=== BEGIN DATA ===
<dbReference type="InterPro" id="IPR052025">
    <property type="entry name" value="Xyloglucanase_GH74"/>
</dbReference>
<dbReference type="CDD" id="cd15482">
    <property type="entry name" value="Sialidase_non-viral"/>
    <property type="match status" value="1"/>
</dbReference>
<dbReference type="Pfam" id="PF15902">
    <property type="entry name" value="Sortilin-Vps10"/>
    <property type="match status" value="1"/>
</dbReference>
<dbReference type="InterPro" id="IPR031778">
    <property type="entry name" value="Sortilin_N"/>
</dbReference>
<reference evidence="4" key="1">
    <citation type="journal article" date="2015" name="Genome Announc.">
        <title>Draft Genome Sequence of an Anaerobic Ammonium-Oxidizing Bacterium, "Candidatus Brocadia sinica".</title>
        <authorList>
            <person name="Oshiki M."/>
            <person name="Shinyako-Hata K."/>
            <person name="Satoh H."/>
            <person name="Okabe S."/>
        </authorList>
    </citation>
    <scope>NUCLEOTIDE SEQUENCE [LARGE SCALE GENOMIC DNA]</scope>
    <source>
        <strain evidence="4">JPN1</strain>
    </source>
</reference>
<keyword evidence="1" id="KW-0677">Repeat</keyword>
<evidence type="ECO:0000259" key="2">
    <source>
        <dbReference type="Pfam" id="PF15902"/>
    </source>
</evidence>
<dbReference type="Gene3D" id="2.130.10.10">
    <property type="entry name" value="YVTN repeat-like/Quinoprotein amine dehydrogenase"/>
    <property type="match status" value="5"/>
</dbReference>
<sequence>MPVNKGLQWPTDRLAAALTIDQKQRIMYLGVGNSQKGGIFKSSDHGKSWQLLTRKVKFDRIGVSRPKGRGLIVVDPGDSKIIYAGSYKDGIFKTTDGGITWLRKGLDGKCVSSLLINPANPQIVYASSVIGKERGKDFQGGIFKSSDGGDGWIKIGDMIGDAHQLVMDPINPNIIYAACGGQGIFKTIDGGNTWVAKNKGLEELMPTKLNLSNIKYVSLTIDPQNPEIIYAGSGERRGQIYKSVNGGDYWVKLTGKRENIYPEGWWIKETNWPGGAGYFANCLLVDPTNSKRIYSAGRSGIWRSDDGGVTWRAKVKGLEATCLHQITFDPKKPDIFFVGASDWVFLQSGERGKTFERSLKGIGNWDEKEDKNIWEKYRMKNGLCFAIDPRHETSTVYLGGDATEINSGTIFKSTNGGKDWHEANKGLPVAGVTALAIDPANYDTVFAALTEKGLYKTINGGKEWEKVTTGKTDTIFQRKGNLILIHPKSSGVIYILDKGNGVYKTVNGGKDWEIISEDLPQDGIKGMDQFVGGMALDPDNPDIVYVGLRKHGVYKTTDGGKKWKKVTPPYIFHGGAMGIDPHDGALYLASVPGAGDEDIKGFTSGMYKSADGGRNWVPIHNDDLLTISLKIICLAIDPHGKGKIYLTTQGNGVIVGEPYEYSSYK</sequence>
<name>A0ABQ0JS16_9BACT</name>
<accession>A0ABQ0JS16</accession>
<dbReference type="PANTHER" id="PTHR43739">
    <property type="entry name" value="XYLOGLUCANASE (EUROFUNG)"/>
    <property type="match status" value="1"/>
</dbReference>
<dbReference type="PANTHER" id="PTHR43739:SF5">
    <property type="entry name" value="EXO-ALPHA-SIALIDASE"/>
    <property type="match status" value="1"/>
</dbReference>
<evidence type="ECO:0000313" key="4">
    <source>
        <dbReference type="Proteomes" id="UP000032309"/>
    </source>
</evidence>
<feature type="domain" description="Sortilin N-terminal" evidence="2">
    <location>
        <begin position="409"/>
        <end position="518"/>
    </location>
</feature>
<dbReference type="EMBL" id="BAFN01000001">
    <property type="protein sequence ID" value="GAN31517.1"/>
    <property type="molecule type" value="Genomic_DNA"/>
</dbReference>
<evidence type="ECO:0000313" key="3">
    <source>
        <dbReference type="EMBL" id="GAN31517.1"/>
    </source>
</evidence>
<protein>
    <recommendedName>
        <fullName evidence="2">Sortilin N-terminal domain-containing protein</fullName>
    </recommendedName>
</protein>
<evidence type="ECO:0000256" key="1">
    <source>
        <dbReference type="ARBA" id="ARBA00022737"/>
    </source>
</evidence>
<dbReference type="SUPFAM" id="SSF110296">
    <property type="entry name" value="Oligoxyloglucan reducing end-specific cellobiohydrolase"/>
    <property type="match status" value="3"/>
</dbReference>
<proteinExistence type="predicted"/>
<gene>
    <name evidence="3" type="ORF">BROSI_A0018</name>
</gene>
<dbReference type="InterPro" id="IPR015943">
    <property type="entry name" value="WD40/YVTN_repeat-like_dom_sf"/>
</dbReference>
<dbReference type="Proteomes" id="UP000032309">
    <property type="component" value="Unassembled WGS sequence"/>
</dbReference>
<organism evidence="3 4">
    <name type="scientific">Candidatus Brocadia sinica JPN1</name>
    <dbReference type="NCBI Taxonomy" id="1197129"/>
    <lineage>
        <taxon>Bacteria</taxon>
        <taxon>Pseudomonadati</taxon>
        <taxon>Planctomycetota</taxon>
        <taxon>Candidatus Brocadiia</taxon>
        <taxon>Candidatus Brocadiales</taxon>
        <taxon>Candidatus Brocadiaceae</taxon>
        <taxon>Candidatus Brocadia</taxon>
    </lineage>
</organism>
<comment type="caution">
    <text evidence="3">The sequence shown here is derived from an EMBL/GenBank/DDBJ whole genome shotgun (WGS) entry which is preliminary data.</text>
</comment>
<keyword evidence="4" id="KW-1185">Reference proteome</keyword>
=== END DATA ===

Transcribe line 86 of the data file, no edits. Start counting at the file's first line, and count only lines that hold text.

<gene>